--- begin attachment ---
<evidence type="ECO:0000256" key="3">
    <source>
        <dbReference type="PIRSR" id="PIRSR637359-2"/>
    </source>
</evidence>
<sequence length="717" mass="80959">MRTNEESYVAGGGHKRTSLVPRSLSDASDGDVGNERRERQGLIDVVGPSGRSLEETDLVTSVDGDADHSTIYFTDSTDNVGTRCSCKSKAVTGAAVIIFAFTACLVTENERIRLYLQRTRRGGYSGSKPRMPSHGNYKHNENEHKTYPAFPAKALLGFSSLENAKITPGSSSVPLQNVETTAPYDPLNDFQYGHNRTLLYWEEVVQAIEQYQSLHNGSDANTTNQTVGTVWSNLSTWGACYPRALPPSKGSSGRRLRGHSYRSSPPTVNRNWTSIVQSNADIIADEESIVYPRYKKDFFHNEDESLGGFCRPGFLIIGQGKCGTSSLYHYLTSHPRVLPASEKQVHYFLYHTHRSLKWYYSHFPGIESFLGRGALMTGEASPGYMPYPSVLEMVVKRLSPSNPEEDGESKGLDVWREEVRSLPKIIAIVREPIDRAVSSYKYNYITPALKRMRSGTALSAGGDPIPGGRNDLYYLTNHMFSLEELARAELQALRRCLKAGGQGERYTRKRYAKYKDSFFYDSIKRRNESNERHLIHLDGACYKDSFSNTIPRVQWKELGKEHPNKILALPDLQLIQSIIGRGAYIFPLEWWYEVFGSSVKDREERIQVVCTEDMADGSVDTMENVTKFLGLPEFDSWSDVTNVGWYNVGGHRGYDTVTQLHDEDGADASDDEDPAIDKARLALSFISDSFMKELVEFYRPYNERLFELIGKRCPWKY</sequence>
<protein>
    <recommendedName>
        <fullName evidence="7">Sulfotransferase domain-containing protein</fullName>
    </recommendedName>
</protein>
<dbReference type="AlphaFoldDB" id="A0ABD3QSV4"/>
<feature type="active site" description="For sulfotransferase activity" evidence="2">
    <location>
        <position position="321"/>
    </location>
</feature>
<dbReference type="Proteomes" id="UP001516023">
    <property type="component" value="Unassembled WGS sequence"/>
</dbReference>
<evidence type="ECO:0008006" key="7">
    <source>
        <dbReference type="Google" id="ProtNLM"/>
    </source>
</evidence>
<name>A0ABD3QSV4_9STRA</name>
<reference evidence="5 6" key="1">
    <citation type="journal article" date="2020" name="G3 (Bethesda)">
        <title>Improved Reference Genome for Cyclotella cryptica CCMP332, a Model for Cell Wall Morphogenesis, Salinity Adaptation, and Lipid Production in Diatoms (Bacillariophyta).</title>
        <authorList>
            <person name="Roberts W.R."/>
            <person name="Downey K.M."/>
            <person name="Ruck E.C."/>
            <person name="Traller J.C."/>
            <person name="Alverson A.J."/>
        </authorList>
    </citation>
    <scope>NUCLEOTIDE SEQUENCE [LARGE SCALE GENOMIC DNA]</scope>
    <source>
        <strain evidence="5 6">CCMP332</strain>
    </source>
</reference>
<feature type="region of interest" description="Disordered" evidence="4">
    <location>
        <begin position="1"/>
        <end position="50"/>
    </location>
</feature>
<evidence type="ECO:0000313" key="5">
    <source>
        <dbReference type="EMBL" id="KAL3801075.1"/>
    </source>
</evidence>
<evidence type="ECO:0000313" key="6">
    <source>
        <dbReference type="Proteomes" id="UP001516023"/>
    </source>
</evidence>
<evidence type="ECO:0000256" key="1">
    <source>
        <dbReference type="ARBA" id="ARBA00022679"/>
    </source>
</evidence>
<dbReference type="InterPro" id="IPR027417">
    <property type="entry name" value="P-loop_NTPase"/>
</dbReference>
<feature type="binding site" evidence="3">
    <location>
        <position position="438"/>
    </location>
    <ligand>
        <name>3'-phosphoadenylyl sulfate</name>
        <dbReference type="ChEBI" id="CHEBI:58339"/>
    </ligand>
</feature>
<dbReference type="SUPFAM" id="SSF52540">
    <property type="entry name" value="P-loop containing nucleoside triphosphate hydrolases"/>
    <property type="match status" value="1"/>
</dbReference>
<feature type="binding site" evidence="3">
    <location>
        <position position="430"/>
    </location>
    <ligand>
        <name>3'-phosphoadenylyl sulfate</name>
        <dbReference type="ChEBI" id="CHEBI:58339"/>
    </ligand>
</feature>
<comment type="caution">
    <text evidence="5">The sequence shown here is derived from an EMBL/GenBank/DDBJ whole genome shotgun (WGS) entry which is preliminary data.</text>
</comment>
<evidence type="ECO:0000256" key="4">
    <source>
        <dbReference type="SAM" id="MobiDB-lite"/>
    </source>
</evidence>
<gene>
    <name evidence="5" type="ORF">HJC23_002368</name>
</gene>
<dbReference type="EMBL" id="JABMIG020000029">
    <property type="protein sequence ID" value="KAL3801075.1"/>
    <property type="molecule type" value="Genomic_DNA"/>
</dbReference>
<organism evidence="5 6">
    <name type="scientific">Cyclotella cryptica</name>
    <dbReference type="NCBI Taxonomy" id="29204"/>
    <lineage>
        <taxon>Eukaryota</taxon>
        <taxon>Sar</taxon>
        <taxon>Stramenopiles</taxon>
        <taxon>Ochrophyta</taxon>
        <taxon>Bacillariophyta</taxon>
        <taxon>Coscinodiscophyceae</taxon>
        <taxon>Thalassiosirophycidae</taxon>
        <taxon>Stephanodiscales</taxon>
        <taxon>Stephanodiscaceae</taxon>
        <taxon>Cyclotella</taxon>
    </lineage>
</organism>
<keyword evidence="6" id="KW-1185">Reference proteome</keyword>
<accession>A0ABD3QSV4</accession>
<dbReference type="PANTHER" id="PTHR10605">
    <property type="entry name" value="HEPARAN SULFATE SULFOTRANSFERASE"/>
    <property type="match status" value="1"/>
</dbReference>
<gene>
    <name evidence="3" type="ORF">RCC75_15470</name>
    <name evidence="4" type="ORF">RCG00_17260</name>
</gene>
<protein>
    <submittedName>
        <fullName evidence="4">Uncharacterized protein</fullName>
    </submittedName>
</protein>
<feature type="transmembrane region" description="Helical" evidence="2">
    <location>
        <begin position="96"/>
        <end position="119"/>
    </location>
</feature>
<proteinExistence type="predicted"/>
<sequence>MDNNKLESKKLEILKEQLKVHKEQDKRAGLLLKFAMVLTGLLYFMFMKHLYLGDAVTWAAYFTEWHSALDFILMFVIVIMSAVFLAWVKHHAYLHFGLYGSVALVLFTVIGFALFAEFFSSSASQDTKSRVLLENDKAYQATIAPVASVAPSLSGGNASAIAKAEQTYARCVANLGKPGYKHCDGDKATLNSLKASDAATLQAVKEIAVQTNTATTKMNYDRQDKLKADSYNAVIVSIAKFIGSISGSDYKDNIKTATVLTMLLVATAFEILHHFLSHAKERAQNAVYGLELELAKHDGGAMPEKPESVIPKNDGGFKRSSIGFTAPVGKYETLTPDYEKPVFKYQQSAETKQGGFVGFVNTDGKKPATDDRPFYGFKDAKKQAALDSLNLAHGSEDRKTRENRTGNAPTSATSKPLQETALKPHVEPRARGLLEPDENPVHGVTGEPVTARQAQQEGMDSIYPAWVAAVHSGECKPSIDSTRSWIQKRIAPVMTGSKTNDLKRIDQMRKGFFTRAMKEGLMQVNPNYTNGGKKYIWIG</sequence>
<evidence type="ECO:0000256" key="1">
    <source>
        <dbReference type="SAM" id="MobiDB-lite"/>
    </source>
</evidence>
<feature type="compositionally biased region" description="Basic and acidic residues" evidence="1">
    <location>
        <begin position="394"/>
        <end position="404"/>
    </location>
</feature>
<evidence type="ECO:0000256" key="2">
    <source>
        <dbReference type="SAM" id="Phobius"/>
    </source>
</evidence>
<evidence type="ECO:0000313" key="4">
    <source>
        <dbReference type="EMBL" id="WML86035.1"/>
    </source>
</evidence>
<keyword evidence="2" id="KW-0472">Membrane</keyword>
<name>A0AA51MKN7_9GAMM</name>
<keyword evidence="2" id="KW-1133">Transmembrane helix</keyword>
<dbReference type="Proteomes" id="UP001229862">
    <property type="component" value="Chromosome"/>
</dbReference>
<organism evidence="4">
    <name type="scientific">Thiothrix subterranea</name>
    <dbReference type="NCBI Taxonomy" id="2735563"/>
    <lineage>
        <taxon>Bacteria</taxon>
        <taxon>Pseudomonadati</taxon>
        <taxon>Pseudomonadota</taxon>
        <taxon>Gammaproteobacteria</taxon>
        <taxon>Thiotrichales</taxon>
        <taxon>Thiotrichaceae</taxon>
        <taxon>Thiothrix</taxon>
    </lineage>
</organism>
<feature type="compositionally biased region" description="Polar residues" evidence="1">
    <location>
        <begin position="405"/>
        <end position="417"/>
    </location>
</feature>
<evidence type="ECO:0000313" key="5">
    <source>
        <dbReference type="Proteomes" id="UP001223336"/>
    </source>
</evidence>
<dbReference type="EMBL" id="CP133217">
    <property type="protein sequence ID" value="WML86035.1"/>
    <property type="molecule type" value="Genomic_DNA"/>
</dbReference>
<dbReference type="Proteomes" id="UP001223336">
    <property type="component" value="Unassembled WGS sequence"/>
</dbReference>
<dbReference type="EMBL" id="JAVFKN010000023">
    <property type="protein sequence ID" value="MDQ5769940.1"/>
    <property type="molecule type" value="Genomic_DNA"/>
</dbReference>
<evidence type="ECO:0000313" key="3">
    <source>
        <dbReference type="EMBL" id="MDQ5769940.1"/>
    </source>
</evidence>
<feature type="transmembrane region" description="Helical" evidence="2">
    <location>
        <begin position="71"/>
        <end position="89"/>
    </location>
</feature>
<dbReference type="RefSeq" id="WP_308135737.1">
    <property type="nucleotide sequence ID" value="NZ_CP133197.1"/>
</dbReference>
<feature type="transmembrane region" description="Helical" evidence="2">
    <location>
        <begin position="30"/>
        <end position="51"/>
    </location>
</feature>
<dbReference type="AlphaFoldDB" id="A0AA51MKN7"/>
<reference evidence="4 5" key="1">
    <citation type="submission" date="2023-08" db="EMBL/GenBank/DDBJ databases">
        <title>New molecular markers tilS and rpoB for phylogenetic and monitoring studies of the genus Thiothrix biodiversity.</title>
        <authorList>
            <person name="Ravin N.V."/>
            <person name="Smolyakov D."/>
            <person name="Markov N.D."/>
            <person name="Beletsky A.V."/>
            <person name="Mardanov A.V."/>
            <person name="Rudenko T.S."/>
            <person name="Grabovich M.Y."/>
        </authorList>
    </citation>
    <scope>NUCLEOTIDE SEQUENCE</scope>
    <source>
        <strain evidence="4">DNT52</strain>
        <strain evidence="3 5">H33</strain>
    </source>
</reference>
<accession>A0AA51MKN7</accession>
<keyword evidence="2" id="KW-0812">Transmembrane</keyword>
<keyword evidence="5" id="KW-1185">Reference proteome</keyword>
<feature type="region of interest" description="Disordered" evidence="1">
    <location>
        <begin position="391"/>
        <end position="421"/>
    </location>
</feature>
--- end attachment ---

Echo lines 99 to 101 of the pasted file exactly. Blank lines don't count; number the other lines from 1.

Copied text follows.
</gene>
<dbReference type="EMBL" id="JABMIG020000029">
    <property type="protein sequence ID" value="KAL3801075.1"/>